From the early-career anxiety of not being good enough, to midcareer professionals regretful about “selling out,” to seasoned leaders guilty for not making a big enough difference, career shame is everywhere. While we are hearing a lot about the “Great Resignation,” I would rather it be the “Great Reclamation,” when people finally discover how they want work to fit into their life. If you’re ready to let go of career shame and change your story, try these three immediate, practical steps.
1. REDUCE Your Career Shame Story
Positive psychology research shows that the stories we tell ourselves—whether experiences from our past that no longer serve us or disparaging language we use to describe ourselves now—have power over our thoughts and actions.
First, notice when you are about to go down the rabbit hole of career shame storytelling. It can take time to find a method that helps you slow down enough to discern when it is happening. Try asking people to warn you when they see you going down the rabbit hole. This can give you the space to practice Brené Brown’s approach of saying, “The story I’m making up right now is …”
2. REPLACE Your Career Shame Story
To change your career shame story, you need to challenge it. Byron Katie’s four questions are a powerful tool to push yourself to look deeper into your story: Is it true? Can you absolutely know it’s true? How do you react when you believe that thought? Who would you be without the thought?
Next, re-story your experience by identifying other possibilities, even if you don’t believe it is true. Perhaps you didn’t get the promotion because your team didn’t want to lose you. Maybe your colleague was asked to speak at the conference instead of you because your boss felt like he needed the ego boost more than you did. Maybe this job that you regret taking is pushing you to be more of a leader than you thought you could be. Test out all the scenarios without committing to anything, and see what could possibly be true if you allow yourself to let go of shame and find a new story to tell.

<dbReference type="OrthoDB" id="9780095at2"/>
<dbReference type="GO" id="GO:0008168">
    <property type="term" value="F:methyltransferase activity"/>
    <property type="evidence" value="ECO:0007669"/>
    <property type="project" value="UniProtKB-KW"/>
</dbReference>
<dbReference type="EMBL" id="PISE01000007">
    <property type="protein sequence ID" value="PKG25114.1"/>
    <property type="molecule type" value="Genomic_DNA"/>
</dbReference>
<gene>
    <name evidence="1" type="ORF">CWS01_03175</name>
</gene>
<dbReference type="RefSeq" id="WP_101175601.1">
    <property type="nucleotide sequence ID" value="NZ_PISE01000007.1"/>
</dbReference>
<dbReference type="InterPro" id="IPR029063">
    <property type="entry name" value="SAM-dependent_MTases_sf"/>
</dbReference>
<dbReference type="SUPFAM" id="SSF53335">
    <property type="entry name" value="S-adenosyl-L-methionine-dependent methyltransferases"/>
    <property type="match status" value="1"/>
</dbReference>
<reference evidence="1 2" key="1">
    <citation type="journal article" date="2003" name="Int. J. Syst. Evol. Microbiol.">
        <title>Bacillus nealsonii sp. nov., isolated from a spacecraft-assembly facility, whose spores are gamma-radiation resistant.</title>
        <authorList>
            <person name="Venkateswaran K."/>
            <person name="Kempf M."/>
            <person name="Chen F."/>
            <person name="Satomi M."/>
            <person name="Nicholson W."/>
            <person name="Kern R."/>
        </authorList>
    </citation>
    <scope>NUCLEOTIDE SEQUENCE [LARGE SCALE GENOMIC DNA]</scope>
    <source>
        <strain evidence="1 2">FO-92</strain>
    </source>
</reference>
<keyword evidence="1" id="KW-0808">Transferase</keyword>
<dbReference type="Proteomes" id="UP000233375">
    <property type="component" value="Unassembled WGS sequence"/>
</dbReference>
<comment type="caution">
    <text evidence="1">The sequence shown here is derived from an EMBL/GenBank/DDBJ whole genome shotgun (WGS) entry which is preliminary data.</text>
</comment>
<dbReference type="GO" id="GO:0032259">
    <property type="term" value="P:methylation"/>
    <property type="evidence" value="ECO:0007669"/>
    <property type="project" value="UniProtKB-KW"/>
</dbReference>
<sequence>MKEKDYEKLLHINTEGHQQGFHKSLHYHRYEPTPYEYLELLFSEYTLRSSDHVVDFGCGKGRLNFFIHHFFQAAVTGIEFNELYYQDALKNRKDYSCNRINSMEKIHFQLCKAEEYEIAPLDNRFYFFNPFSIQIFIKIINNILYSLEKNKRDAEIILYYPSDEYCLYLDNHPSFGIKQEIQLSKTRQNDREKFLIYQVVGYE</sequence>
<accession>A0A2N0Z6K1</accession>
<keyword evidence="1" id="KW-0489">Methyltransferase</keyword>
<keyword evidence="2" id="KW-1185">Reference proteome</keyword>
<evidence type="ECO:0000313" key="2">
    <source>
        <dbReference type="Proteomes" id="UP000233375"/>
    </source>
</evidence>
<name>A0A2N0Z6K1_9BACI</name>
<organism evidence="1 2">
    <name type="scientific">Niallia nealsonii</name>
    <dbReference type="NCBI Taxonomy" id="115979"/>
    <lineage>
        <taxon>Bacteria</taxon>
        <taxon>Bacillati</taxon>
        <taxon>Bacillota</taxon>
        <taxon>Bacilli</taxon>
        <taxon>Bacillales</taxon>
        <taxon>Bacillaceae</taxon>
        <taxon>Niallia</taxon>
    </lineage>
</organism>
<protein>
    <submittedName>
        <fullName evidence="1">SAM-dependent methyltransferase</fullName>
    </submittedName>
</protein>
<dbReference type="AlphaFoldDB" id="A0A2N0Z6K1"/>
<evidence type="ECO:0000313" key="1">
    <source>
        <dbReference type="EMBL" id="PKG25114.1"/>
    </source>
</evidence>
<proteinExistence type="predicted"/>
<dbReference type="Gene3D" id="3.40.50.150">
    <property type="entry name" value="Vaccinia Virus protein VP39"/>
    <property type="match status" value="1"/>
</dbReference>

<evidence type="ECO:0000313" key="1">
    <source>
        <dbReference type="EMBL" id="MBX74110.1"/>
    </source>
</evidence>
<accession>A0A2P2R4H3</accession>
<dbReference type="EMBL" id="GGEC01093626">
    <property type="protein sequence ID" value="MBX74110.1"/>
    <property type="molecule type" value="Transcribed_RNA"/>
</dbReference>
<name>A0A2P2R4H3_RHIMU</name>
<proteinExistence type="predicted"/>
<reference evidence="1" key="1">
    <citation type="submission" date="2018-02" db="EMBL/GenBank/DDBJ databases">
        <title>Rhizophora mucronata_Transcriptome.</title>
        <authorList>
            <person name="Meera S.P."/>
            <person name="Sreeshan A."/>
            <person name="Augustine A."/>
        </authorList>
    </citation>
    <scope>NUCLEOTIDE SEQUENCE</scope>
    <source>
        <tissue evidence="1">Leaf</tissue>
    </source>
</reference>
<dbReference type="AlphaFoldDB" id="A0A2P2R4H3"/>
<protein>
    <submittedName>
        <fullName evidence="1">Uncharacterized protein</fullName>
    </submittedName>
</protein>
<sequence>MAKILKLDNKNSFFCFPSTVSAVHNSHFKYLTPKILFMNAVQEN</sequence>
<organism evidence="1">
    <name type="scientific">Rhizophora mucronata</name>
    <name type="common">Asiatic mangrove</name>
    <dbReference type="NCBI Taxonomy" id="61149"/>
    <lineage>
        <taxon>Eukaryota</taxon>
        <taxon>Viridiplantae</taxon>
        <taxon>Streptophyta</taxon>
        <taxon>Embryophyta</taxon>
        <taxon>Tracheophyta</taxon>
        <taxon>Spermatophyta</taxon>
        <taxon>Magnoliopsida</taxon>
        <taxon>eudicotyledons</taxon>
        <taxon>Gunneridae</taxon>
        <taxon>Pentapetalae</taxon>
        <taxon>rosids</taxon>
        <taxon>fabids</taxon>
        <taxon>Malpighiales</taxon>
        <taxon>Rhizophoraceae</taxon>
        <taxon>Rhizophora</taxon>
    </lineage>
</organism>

3. RECLAIM Your Life Story
Amy Wrzesniewski’s research on job crafting has shown that changing how we think about our tasks and their meaning can change our relationship to our work. We can get a big impact out of small shifts—reducing the energy we put into tasks (do you really need to rewrite your emails that many times?), trading responsibilities with others, minimizing time with toxic colleagues, and focusing on the larger significance of our work.
Finally, try life crafting to rethink the role of work in your life. Once again, it’s about small shifts—stop replying to that “urgent” email while making dinner, hit the “like” button when reading that a former peer was promoted, register for the virtual training despite not being sure you’re ready, celebrate your next paycheck even if this job isn’t the one you thought you’d have at this point in your career.
While career shame can leave you feeling hopeless and helpless, you don’t have to let it take control. You can reclaim your power, your story, and your life—starting right now.
Denise Fowler, an alum of WBI’s Certificate in Positive Psychology, has spent 20 years in the nonprofit and higher education sectors, specializing in career advancement, professional leadership, and community development. She is currently the Director of Career Development and Alumni Services at George Washington University’s Trachtenberg School of Public Policy and Public Administration, and also provides coaching, workshops, and keynote presentations through her company, CareerHappinessCoaching.com. Denise is a graduate of The Coaches Training Institute, and her certifications include Global Career Development Facilitation, Gallup Certified Strengths Finder, Applied Positive Psychology, and Positive Psychology Coaching.